Budapest is similar to Edinburgh in that the old and new parts of the city are divided, by the railway here and the river Danube there, and the two parts are connected by bridges. The bridge is also symbolic: it allows traffic and connects the two sides. So what are the symbolic bridges between Hungary and Scotland?
1. A historical bridge
Queen Margaret of Scotland (Mecseknádasd, Hungary, 10 June 1047 – Edinburgh, 16 November 1093,) Queen of Scots of Hungarian descent, who was III. Malcolm’s second wife and had a great influence on medieval Scotland, as well as a significant role in faith, contributing to the spread of Christianity in Scotland. Six sons and two daughters were born, and her descendants include the Scottish kings Alexander I and David I, and a daughter who became the wife of Henry I as Matild of Scotland, and thus the ancestor of every English queen. Margaret is buried in a Benedictine monastery in North Qeensferry (named after her), 20 km from Edinburgh, with her husband, who died in the battle against the English in 1097 with her son. The people of Scotland honoured Queen Margaret with grateful heart, and she built churches, monasteries and helped all the afflicted.
By practising deeds of mercy, she set herself in people’s hearts.
2. A real bridge: The biggest attraction of Budapest: The Chain Bridge
The first stone bridge over the Danube in Hungary’s capital, Budapest, was designed by William Tierney Clark, a British engineer, who designed several similar chain-type bridges (eg. in London). The bridge was built by the Edinburgh-born Scottish engineer Adam Clark, to whom the Hungarians are very grateful. One of the important squares and transport hubs of Budapest was named after him: the one between Chain Bridge and the tunnel under the hill of the Budapest castle, which was also built by him. Clark did not accept any awards, but he felt so good in Hungary that he eventually stayed there, married, and had three children. He also died in Budapest in 1866 and his body still rests there today.
God’s special ways will sometimes shape our personal lives!
3. The Mission Bridge
The Scottish Mission in Hungary was born under adventurous circumstances. When Scottish missionaries turned back on their way to Palestine in the mid-19th century after one of them fell off the camel carrying him (1841), they stopped on their way home at Pest, where they were forced to spend some time due to an illness, so they met the Protestant Archduchess Mary Dorothy. After helping the missionaries recover, she called for a mission station in Budapest where Scottish missionaries could help Protestants and build relationships with the Jewish community. Missionaries were coming from Scotland, and they ministered to the Scottish and English workers working on the Chain Bridge. Reverend John “Rabbi” Duncan was appointed First Pastor by the Edinburgh Jewish Commission. In addition to his personal testimonies, he built relationships with the Jewish community and spread Christian literature with the help of the British and Foreign Bible Society. The school of the Mission grew out of the original Sunday School where Jewish and Christian children could study together. The Scottish Mission has recently celebrated its 175th anniversary and whenever possible, employs a Scottish pastor.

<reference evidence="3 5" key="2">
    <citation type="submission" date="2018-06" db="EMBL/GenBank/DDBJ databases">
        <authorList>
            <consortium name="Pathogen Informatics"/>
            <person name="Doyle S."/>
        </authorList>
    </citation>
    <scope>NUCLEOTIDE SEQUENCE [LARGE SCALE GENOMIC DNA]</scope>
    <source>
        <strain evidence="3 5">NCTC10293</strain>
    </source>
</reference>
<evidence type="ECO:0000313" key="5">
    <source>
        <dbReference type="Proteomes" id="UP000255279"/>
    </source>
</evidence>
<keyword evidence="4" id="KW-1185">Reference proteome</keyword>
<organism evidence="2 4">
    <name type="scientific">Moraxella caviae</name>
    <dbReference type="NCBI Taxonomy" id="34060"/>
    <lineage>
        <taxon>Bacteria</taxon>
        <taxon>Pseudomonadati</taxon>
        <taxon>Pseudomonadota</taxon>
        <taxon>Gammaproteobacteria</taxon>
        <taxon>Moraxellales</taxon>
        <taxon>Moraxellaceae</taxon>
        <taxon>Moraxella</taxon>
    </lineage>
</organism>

The congregation is a welcoming community, so it can also be a home for expatriates in Budapest.
4. The bridge of sacrifice
Jane Haining was a teacher and martyr born in 1897 at Dunscore, Scotland. She lost her mother when she was five years old. Growing up, she worked in a spinning mill in Paisley for ten years. In 1932 she began working at the mission of the Presbyterian Church of Scotland in Budapest. The Scottish Mission operated a school for 400 Jewish and Christian children on Vörösmarty Street. Haining was on leave in Britain in 1939 when the war broke out, but she nevertheless returned to Budapest. She would have had the opportunity to return home in 1944, but she wrote to his sister, ‘If these children need me in the days of sunshine, how much more do they need me in the days of darkness?’ The Scottish Mission has also provided refuge for those fleeing political persecution. She was arrested on charges of espionage in April 1944 and, although there were various attempts to free her, she was abducted and was killed in Auschwitz on 17 July 1944. In Budapest, a long quay is named after her. On the 100th anniversary of her birth, her portrait is immortalized in a stained glass window at Queen’s Park Church in Glasgow and Dunscore Church.
The memory of the righteous is truly blessed. The Yad Vashem Institute gave her the title of Righteous Among the Nations.
5. Friendship Bridge
We are united – theologically – by the alliance of Calvin and Knox, who are both represented among the figures of the Geneva Monument of the Reformation. In addition to the Reformed Hungarians and Transylvanians, the Reformed Swiss and Dutch, the most important Reformed (Presbyterian) community is in Scotland. There are many connections between our churches, for example the Church of Scotland provides an opportunity for Hungarian theologians to study in Edinburgh, and many pastors have been scholarship holders at New College. We have a professor who was a doctorate here, and his book on the New Testament can also be found in the library. I have also brought in several groups of youth and theologians to visit the beauties of Scotland. We have often experienced the welcoming love of congregations and pastors.
May God bless and strengthen the relationships, bridges among us so that we can reach out to each other many times!
[from Rev András Bölcsföldi, bridge builder – pastor; chaplain at Hungarian Reformed College, Budapest] – András is spending his study leave here in Edinburgh. Emese, his wife, and András are worshipping with us until the end of January, when they will return to Budapest